Her recipe, which she said she spent 10 years developing, involved canned tomatoes, meatballs, onions and bell peppers on a bed of rice. She called it "June's Creation."
Spartanburg Herald-Journal - Apr 23, 1996
Mrs. Muncy of Redondo Beach was shocked and humiliated when her white swimsuit got wet and showed everything. So she sued the maker of the suit for $10,000.
Unfortunately I can't find any record of the outcome of her lawsuit.
That info is probably available somewhere in the archives of the L.A. County Superior Court
, but their archives aren't searchable online. It's too bad that courts, for the most part, don't make any effort to put their archives online. It would be a gold mine for the history of weird news if they did.
Freeport Journal Standard - Nov 19, 1953
LA Times - Nov 19, 1953
[Click to enlarge--ha!]
There's a great story behind this pill, wherein an ex-employee tried to rip off the formula and sell it as "Charm-on." Read it here.
Did you know breast-boosting pills are still for sale?
Original ad scanned from this magazine:
The 1947 case of DeWaal vs. DeWaal established nagging as legitimate grounds for divorce (in Nebraska). I assume this was before the availability of no-fault divorce. (A quick google search reveals that Nebraska only adopted a no-fault divorce law in 1972.)
Note that Mrs. DeWaal argued that her husband was at fault (and not herself) because he went to motion picture theaters and read "sensational magazines."
(left) The Harrisburg Evening News - Oct 28, 1947; (right) The Lincoln Star - Oct 24, 1947
Classic headline and story from The New York Times
- Jan 21, 1964.
My favorite line: "Mr. Scheir's snores of gigantic proportions are an animalistic roar, lionlike, that vibrate the rooms. The very anticipation of their beginning at about 2:30 A.M. every day has shaken my client and his wife, deprived them of sleep, injured their health, and, in fact, constitute an assault upon their persons."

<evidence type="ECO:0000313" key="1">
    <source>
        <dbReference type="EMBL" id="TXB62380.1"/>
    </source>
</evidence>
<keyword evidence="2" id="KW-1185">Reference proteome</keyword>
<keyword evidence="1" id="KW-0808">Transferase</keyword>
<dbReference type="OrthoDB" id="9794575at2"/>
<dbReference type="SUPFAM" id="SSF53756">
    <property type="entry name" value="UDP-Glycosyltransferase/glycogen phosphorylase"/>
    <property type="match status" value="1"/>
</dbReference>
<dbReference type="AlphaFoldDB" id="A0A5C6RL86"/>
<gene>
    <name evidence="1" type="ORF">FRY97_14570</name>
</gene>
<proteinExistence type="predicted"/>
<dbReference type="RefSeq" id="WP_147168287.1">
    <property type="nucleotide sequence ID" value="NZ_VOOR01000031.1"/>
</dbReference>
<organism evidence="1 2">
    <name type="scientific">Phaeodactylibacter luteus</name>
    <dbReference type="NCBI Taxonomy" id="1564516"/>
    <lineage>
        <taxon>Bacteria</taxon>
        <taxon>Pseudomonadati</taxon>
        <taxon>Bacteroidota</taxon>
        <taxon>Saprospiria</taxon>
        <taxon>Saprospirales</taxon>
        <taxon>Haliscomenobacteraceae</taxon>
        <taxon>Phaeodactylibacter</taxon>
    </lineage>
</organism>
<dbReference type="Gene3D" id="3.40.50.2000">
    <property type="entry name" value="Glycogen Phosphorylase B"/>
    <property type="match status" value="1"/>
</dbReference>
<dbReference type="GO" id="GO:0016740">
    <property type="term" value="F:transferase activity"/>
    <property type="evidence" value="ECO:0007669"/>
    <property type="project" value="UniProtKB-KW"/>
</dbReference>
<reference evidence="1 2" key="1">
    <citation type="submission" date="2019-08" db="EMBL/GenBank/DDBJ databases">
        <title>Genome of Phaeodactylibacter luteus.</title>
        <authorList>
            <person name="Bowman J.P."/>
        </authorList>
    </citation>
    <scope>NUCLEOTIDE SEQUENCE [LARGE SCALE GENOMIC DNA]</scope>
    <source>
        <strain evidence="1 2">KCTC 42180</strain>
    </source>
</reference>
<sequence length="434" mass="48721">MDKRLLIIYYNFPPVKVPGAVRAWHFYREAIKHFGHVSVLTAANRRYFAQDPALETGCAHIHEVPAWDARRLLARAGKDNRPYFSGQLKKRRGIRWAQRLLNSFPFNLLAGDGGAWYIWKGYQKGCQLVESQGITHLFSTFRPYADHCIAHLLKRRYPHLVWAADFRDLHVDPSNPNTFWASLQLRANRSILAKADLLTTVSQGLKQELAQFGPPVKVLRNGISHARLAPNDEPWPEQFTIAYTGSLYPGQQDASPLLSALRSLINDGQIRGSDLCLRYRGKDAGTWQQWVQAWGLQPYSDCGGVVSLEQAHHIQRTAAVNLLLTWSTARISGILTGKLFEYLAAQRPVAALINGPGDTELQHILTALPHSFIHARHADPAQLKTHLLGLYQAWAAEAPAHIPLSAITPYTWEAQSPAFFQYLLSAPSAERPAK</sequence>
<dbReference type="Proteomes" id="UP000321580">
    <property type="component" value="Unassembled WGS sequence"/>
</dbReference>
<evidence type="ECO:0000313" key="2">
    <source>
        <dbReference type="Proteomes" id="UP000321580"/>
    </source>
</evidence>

The case was subsequently resolved by the construction of a soundproof wall.
Megan Campbell's parked car was hit by a van driven by a city worker, so now she wants the city to pay for the damages. Sounds reasonable. But Campbell was the city worker driving the van that hit her own car. The city is reviewing the incident. [twincities.com
I'm pretty sure Chuck has posted about similar cases in the past. So perhaps this kind of thing is no longer weird?
In the early 1990s, Diet Pepsi ran a series of successful ads that featured Ray Charles and the slogan, "You got the right one, baby, uh-huh."
But not everyone liked the ads. Arthur Takeall claimed that Pepsi stole the slogan from him, saying he had used it in his ventriloquism act for years. He would choose an attractive woman in the audience and say, "You've Got The Right One" and his puppet would then say "Uh-huh."
Takeall sued Pepsi for $130 million, but his case was dismissed by the judge. However, in 1997 the Patent and Trademark Office ruled in his favor, deciding that he was entitled to the rights to the slogan, "You got the right one, baby, uh-huh." But as far as I know, it was a bit of a hollow victory since Pepsi never paid him any money.
Arthur Takeall and his puppet, Scooter
More about Takeall in the Baltimore Afro-American - May 3, 1997
1) Some monkey took a 'selfie' with a professional photographer's equipment.
2) Wikipedia used the image.
3) The photographer claimed copyright & brought a £10,000 suit.
Where do you stand on this? Who has the rights to the image?